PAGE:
Then, in the spring of 1934, Jim’s ex-manager, Joe, approaches Jim with a boxing match. Jim can get some easy money for his family by fighting a heavyweight contender named Corn Griffin at Madison Square Garden. When Griffin’s opponent suddenly can’t make it, Joe and Jim are offered 250 bucks for the fight. To everyone’s surprise, Jim knocks out Griffin in three rounds. After that, Jim successively defeats two other contenders, and wins the right to fight Heavyweight Champion Max Baer on June 13, 1935. Baer is a powerful slugger who’s already killed two men in the ring. Only the prayers of Jim’s wife, Mae, and his Irish Catholic fans can protect Jim from suffering the same fate.
CINDERELLA MAN is Ron Howard and Russell Crowe’s best work. The period detail in this movie is exquisitely rendered. The scenes of Jim and his family struggling amidst the Great Depression are heartbreaking and absolutely enthralling. The viewer suffers right along with this very appealing family.
Also, the boxing matches in CINDERELLA MAN are among the most exciting, most involving ever filmed. Director Ron Howard puts the viewer right in the midst of the action, taking every blow and delivering every punch. Be forewarned, however – the boxing scenes are more realistic than the ROCKY movies, so the fighting is violent and sometimes brutal, but not extremely bloody. Howard also heightens the jeopardy for his hero by having the characters talk about brain damage to Max Baer’s two victims and hinting that Jim’s vision may be affected by the possible damage his brain already may be suffering because of his career choice. The movie also seems to be fairly accurate, though the boxer Max Baer probably was not quite the villain that the movie makes him out to be.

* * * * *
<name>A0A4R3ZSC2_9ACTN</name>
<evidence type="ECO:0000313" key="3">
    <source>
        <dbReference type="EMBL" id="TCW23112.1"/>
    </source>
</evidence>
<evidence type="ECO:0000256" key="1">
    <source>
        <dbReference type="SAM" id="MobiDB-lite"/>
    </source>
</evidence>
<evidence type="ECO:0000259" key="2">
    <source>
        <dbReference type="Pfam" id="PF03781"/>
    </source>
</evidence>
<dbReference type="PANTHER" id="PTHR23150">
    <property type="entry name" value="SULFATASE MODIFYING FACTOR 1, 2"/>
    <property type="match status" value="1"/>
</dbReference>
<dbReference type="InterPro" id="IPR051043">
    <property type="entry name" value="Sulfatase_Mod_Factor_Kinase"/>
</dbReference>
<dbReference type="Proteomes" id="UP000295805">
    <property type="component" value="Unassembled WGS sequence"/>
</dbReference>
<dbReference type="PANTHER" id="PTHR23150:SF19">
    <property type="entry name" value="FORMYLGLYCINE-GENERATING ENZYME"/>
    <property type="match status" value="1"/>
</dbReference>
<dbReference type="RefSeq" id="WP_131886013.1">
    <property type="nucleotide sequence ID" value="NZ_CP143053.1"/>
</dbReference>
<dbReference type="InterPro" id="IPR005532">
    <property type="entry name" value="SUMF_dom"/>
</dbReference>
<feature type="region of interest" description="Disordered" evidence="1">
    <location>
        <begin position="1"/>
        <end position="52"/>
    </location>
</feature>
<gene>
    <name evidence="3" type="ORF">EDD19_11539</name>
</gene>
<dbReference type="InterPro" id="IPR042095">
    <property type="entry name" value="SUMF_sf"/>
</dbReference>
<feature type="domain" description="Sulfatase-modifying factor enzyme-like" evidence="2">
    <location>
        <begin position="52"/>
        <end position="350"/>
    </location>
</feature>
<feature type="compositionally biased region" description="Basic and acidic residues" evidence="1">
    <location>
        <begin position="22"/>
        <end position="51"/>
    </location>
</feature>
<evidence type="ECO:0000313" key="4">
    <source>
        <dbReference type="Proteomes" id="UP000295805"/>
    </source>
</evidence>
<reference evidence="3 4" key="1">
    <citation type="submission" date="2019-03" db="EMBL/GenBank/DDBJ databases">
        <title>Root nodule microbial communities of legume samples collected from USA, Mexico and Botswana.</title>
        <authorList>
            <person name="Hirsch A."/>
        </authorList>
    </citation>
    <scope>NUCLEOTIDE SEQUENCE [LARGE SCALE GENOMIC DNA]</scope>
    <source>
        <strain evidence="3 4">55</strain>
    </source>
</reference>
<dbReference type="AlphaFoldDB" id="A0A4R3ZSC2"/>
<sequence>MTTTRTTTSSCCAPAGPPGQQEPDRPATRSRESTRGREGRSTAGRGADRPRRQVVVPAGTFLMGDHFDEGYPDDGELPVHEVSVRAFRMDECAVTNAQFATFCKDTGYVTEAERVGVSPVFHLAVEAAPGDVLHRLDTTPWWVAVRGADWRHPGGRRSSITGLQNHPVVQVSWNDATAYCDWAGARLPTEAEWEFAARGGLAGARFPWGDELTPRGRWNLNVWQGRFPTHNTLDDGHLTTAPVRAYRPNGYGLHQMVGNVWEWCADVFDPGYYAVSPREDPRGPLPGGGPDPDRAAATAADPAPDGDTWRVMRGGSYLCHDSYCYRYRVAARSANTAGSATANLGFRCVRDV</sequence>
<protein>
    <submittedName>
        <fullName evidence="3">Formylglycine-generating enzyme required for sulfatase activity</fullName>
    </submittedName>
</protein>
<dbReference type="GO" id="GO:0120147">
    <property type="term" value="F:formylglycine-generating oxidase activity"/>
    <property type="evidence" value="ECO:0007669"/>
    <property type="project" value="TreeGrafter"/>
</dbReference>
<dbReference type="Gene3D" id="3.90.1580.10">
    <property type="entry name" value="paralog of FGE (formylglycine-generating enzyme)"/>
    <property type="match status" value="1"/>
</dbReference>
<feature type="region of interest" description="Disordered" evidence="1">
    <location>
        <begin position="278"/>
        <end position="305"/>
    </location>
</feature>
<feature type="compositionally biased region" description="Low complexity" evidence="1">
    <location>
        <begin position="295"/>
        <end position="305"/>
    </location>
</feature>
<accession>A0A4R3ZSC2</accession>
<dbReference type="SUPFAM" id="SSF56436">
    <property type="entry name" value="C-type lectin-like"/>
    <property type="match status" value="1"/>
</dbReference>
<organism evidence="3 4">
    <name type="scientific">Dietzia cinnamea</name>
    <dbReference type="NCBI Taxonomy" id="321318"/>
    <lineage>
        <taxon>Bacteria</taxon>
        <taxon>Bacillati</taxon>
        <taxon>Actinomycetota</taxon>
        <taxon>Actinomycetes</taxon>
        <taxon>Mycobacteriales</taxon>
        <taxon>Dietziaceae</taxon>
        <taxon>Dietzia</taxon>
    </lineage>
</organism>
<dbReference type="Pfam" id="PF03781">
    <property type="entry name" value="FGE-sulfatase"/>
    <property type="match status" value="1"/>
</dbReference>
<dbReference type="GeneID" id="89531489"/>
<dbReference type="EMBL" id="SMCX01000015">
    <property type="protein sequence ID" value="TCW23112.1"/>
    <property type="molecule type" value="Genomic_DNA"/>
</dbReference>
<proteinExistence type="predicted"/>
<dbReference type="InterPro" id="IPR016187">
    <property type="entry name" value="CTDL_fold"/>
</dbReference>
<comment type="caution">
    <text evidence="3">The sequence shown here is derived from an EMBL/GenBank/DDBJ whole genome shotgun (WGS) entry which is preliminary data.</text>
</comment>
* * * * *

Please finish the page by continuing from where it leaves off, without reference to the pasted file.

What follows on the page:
The acting in CINDERELLA MAN is Oscar caliber all around. The actors make their characters come alive. Russell Crowe shows once again why he just may be one of the best actors of his generation. Renee Zellweger also delivers a superb performance, as does Paul Giamatti. You want these characters to win, not just survive.
Best of all, CINDERELLA MAN has a very strong Christian worldview. Faith and prayer play an important role throughout, but especially at the end when Jimmy’s life hangs in the balance. Also, the script as directed by Ron Howard contains a very strong, positive portrayal of a family that always sticks together in the midst of the Great Depression. Audiences will not find a more positive portrayal of a father and mother and a loving marriage this year. CINDERELLA MAN is filled with many inspiring scenes of this appealing family overcoming great adversity. It’s a truly eloquent portrayal of grace and grit under pressure.
Regrettably, along with the boxing violence, CINDERELLA MAN includes many obscenities and many strong profanities (but no “f” bombs). Nearly all, if not all, of the foul language comes from Braddock’s gregarious manager, not from the movie’s hero and heroine. Thus, CINDERELLA MAN deserves a media-wise caution, in spite of the movie’s powerful moral elements and positive Christian references.
Like its subject, Jim Braddock and his family, CINDERELLA MAN has a lot of heart. It is well worth seeing, and worth remembering during awards season.